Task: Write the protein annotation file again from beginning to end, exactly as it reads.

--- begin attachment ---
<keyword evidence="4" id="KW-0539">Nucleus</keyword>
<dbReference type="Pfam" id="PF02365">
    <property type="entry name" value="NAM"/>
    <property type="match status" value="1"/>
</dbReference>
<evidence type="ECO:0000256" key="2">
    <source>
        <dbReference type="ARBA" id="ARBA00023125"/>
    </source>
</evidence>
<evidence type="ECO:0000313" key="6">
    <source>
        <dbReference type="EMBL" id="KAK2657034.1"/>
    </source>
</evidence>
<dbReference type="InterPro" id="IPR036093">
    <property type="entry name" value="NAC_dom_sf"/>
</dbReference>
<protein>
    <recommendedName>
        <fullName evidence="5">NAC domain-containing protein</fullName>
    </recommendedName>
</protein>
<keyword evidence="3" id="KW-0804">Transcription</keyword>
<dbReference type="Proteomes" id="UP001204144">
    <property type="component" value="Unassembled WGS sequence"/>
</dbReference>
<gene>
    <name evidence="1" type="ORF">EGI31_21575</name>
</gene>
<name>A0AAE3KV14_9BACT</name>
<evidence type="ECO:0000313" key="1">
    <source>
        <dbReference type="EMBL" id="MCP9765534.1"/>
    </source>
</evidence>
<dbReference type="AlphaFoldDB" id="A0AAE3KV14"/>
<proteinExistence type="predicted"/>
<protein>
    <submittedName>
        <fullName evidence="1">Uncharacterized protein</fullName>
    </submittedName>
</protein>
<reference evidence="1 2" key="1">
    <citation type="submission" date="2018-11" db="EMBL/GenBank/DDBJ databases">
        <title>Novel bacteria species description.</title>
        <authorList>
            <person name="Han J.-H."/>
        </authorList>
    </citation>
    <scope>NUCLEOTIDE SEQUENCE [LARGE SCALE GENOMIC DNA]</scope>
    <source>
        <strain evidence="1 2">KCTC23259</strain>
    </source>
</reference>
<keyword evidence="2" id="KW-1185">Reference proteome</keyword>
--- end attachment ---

<keyword evidence="4" id="KW-0539">Nucleus</keyword>
<dbReference type="Pfam" id="PF02365">
    <property type="entry name" value="NAM"/>
    <property type="match status" value="1"/>
</dbReference>
<evidence type="ECO:0000256" key="2">
    <source>
        <dbReference type="ARBA" id="ARBA00023125"/>
    </source>
</evidence>
<evidence type="ECO:0000313" key="6">
    <source>
        <dbReference type="EMBL" id="KAK2657034.1"/>
    </source>
</evidence>
<dbReference type="InterPro" id="IPR036093">
    <property type="entry name" value="NAC_dom_sf"/>
</dbReference>
<protein>
    <recommendedName>
        <fullName evidence="5">NAC domain-containing protein</fullName>
    </recommendedName>
</protein>
<keyword evidence="3" id="KW-0804">Transcription</keyword>
<dbReference type="Proteomes" id="UP001204144">
    <property type="component" value="Unassembled WGS sequence"/>
</dbReference>
<gene>
    <name evidence="1" type="ORF">EGI31_21575</name>
</gene>
<name>A0AAE3KV14_9BACT</name>
<evidence type="ECO:0000313" key="1">
    <source>
        <dbReference type="EMBL" id="MCP9765534.1"/>
    </source>
</evidence>
<dbReference type="AlphaFoldDB" id="A0AAE3KV14"/>
<proteinExistence type="predicted"/>
<protein>
    <submittedName>
        <fullName evidence="1">Uncharacterized protein</fullName>
    </submittedName>
</protein>
<reference evidence="1 2" key="1">
    <citation type="submission" date="2018-11" db="EMBL/GenBank/DDBJ databases">
        <title>Novel bacteria species description.</title>
        <authorList>
            <person name="Han J.-H."/>
        </authorList>
    </citation>
    <scope>NUCLEOTIDE SEQUENCE [LARGE SCALE GENOMIC DNA]</scope>
    <source>
        <strain evidence="1 2">KCTC23259</strain>
    </source>
</reference>
<keyword evidence="2" id="KW-1185">Reference proteome</keyword>